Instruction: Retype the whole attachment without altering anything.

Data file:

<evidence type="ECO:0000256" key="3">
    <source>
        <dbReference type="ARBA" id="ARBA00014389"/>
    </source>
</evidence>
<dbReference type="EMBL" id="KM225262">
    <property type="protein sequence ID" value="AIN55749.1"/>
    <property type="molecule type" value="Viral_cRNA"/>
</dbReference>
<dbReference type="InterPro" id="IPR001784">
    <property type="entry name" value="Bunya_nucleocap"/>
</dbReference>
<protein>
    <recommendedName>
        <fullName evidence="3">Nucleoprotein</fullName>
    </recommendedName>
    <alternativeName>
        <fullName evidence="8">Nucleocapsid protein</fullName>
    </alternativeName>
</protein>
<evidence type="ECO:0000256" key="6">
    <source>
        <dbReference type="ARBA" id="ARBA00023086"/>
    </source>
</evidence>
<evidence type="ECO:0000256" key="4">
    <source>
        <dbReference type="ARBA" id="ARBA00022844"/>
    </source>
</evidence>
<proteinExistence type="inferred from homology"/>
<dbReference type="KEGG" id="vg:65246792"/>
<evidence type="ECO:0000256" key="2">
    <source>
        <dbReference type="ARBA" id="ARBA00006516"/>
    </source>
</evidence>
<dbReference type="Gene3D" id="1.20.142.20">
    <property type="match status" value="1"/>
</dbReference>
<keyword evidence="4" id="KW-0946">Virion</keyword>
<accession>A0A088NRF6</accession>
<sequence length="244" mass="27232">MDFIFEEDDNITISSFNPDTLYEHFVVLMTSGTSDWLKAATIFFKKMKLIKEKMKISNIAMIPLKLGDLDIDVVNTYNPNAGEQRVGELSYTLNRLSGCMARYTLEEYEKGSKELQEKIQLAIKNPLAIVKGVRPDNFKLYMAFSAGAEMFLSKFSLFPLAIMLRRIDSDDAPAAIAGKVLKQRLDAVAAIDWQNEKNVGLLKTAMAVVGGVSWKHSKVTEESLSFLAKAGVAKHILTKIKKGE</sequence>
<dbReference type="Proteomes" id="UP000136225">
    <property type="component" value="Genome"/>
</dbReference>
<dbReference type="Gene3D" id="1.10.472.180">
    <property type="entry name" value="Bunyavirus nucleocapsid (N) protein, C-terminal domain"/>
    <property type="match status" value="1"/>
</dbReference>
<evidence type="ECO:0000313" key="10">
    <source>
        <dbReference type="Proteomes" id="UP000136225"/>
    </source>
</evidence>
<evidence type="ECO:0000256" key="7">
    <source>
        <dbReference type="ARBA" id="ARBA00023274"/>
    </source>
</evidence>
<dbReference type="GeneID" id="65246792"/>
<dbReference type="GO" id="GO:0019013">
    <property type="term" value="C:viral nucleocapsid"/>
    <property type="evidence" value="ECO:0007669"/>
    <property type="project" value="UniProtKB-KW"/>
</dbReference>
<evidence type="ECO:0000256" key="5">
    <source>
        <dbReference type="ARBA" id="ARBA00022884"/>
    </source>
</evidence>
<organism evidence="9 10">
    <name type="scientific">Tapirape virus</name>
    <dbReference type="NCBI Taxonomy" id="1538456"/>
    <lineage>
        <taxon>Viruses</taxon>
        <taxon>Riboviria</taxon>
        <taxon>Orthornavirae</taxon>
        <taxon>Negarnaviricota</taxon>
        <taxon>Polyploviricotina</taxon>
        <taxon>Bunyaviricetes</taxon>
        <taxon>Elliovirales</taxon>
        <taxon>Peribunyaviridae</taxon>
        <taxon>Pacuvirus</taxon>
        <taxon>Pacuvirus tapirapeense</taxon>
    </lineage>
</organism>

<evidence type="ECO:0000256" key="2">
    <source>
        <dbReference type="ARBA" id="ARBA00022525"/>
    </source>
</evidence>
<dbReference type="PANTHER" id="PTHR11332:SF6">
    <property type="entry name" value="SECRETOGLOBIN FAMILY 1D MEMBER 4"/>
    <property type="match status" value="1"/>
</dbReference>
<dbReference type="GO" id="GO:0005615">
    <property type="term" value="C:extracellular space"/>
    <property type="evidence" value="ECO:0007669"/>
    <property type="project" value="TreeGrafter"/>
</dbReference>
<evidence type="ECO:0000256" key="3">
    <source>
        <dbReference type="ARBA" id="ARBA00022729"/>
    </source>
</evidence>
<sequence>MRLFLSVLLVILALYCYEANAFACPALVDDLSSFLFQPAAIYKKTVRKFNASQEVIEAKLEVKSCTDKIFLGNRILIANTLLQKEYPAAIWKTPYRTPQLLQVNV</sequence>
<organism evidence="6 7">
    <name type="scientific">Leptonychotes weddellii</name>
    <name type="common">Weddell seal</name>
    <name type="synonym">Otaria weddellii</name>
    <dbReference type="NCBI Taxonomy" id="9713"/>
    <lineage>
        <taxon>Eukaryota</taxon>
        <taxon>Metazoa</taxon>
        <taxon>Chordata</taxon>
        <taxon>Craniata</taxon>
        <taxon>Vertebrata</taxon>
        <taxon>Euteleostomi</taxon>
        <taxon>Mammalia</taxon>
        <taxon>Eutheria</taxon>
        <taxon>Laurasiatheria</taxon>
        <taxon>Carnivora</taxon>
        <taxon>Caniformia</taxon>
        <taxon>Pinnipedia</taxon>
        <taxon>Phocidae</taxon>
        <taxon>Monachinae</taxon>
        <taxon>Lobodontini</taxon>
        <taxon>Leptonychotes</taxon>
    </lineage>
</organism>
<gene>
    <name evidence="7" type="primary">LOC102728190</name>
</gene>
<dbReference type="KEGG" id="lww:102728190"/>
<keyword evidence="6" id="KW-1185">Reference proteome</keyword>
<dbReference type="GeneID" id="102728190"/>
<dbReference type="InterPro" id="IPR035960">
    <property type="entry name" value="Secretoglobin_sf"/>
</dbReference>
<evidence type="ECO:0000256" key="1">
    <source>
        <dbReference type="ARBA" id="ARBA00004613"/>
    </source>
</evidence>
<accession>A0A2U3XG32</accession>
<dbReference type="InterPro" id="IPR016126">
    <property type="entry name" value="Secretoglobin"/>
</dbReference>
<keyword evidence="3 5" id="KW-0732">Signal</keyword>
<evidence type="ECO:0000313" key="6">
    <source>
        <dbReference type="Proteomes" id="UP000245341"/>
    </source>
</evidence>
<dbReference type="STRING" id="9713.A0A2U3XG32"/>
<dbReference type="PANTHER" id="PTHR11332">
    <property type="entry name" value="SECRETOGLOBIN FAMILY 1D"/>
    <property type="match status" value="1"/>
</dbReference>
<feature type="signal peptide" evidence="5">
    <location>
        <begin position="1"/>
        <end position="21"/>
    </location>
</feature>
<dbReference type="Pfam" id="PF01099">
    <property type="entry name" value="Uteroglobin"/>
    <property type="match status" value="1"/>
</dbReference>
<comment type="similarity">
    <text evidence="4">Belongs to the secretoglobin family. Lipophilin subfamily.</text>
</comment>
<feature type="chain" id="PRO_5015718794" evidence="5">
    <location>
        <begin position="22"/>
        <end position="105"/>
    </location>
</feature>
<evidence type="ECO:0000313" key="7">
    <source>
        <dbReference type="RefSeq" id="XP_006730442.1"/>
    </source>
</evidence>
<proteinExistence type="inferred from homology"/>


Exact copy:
<evidence type="ECO:0000256" key="3">
    <source>
        <dbReference type="ARBA" id="ARBA00014389"/>
    </source>
</evidence>
<dbReference type="EMBL" id="KM225262">
    <property type="protein sequence ID" value="AIN55749.1"/>
    <property type="molecule type" value="Viral_cRNA"/>
</dbReference>
<dbReference type="InterPro" id="IPR001784">
    <property type="entry name" value="Bunya_nucleocap"/>
</dbReference>
<protein>
    <recommendedName>
        <fullName evidence="3">Nucleoprotein</fullName>
    </recommendedName>
    <alternativeName>
        <fullName evidence="8">Nucleocapsid protein</fullName>
    </alternativeName>
</protein>
<evidence type="ECO:0000256" key="6">
    <source>
        <dbReference type="ARBA" id="ARBA00023086"/>
    </source>
</evidence>
<evidence type="ECO:0000256" key="4">
    <source>
        <dbReference type="ARBA" id="ARBA00022844"/>
    </source>
</evidence>
<proteinExistence type="inferred from homology"/>
<dbReference type="KEGG" id="vg:65246792"/>
<evidence type="ECO:0000256" key="2">
    <source>
        <dbReference type="ARBA" id="ARBA00006516"/>
    </source>
</evidence>
<dbReference type="Gene3D" id="1.20.142.20">
    <property type="match status" value="1"/>
</dbReference>
<keyword evidence="4" id="KW-0946">Virion</keyword>
<accession>A0A088NRF6</accession>
<sequence length="244" mass="27232">MDFIFEEDDNITISSFNPDTLYEHFVVLMTSGTSDWLKAATIFFKKMKLIKEKMKISNIAMIPLKLGDLDIDVVNTYNPNAGEQRVGELSYTLNRLSGCMARYTLEEYEKGSKELQEKIQLAIKNPLAIVKGVRPDNFKLYMAFSAGAEMFLSKFSLFPLAIMLRRIDSDDAPAAIAGKVLKQRLDAVAAIDWQNEKNVGLLKTAMAVVGGVSWKHSKVTEESLSFLAKAGVAKHILTKIKKGE</sequence>
<dbReference type="Proteomes" id="UP000136225">
    <property type="component" value="Genome"/>
</dbReference>
<dbReference type="Gene3D" id="1.10.472.180">
    <property type="entry name" value="Bunyavirus nucleocapsid (N) protein, C-terminal domain"/>
    <property type="match status" value="1"/>
</dbReference>
<evidence type="ECO:0000313" key="10">
    <source>
        <dbReference type="Proteomes" id="UP000136225"/>
    </source>
</evidence>
<evidence type="ECO:0000256" key="7">
    <source>
        <dbReference type="ARBA" id="ARBA00023274"/>
    </source>
</evidence>
<dbReference type="GeneID" id="65246792"/>
<dbReference type="GO" id="GO:0019013">
    <property type="term" value="C:viral nucleocapsid"/>
    <property type="evidence" value="ECO:0007669"/>
    <property type="project" value="UniProtKB-KW"/>
</dbReference>
<evidence type="ECO:0000256" key="5">
    <source>
        <dbReference type="ARBA" id="ARBA00022884"/>
    </source>
</evidence>
<organism evidence="9 10">
    <name type="scientific">Tapirape virus</name>
    <dbReference type="NCBI Taxonomy" id="1538456"/>
    <lineage>
        <taxon>Viruses</taxon>
        <taxon>Riboviria</taxon>
        <taxon>Orthornavirae</taxon>
        <taxon>Negarnaviricota</taxon>
        <taxon>Polyploviricotina</taxon>
        <taxon>Bunyaviricetes</taxon>
        <taxon>Elliovirales</taxon>
        <taxon>Peribunyaviridae</taxon>
        <taxon>Pacuvirus</taxon>
        <taxon>Pacuvirus tapirapeense</taxon>
    </lineage>
</organism>

<evidence type="ECO:0000256" key="2">
    <source>
        <dbReference type="ARBA" id="ARBA00022525"/>
    </source>
</evidence>
<dbReference type="PANTHER" id="PTHR11332:SF6">
    <property type="entry name" value="SECRETOGLOBIN FAMILY 1D MEMBER 4"/>
    <property type="match status" value="1"/>
</dbReference>
<dbReference type="GO" id="GO:0005615">
    <property type="term" value="C:extracellular space"/>
    <property type="evidence" value="ECO:0007669"/>
    <property type="project" value="TreeGrafter"/>
</dbReference>
<evidence type="ECO:0000256" key="3">
    <source>
        <dbReference type="ARBA" id="ARBA00022729"/>
    </source>
</evidence>
<sequence>MRLFLSVLLVILALYCYEANAFACPALVDDLSSFLFQPAAIYKKTVRKFNASQEVIEAKLEVKSCTDKIFLGNRILIANTLLQKEYPAAIWKTPYRTPQLLQVNV</sequence>
<organism evidence="6 7">
    <name type="scientific">Leptonychotes weddellii</name>
    <name type="common">Weddell seal</name>
    <name type="synonym">Otaria weddellii</name>
    <dbReference type="NCBI Taxonomy" id="9713"/>
    <lineage>
        <taxon>Eukaryota</taxon>
        <taxon>Metazoa</taxon>
        <taxon>Chordata</taxon>
        <taxon>Craniata</taxon>
        <taxon>Vertebrata</taxon>
        <taxon>Euteleostomi</taxon>
        <taxon>Mammalia</taxon>
        <taxon>Eutheria</taxon>
        <taxon>Laurasiatheria</taxon>
        <taxon>Carnivora</taxon>
        <taxon>Caniformia</taxon>
        <taxon>Pinnipedia</taxon>
        <taxon>Phocidae</taxon>
        <taxon>Monachinae</taxon>
        <taxon>Lobodontini</taxon>
        <taxon>Leptonychotes</taxon>
    </lineage>
</organism>
<gene>
    <name evidence="7" type="primary">LOC102728190</name>
</gene>
<dbReference type="KEGG" id="lww:102728190"/>
<keyword evidence="6" id="KW-1185">Reference proteome</keyword>
<dbReference type="GeneID" id="102728190"/>
<dbReference type="InterPro" id="IPR035960">
    <property type="entry name" value="Secretoglobin_sf"/>
</dbReference>
<evidence type="ECO:0000256" key="1">
    <source>
        <dbReference type="ARBA" id="ARBA00004613"/>
    </source>
</evidence>
<accession>A0A2U3XG32</accession>
<dbReference type="InterPro" id="IPR016126">
    <property type="entry name" value="Secretoglobin"/>
</dbReference>
<keyword evidence="3 5" id="KW-0732">Signal</keyword>
<evidence type="ECO:0000313" key="6">
    <source>
        <dbReference type="Proteomes" id="UP000245341"/>
    </source>
</evidence>
<dbReference type="STRING" id="9713.A0A2U3XG32"/>
<dbReference type="PANTHER" id="PTHR11332">
    <property type="entry name" value="SECRETOGLOBIN FAMILY 1D"/>
    <property type="match status" value="1"/>
</dbReference>
<feature type="signal peptide" evidence="5">
    <location>
        <begin position="1"/>
        <end position="21"/>
    </location>
</feature>
<dbReference type="Pfam" id="PF01099">
    <property type="entry name" value="Uteroglobin"/>
    <property type="match status" value="1"/>
</dbReference>
<comment type="similarity">
    <text evidence="4">Belongs to the secretoglobin family. Lipophilin subfamily.</text>
</comment>
<feature type="chain" id="PRO_5015718794" evidence="5">
    <location>
        <begin position="22"/>
        <end position="105"/>
    </location>
</feature>
<evidence type="ECO:0000313" key="7">
    <source>
        <dbReference type="RefSeq" id="XP_006730442.1"/>
    </source>
</evidence>
<proteinExistence type="inferred from homology"/>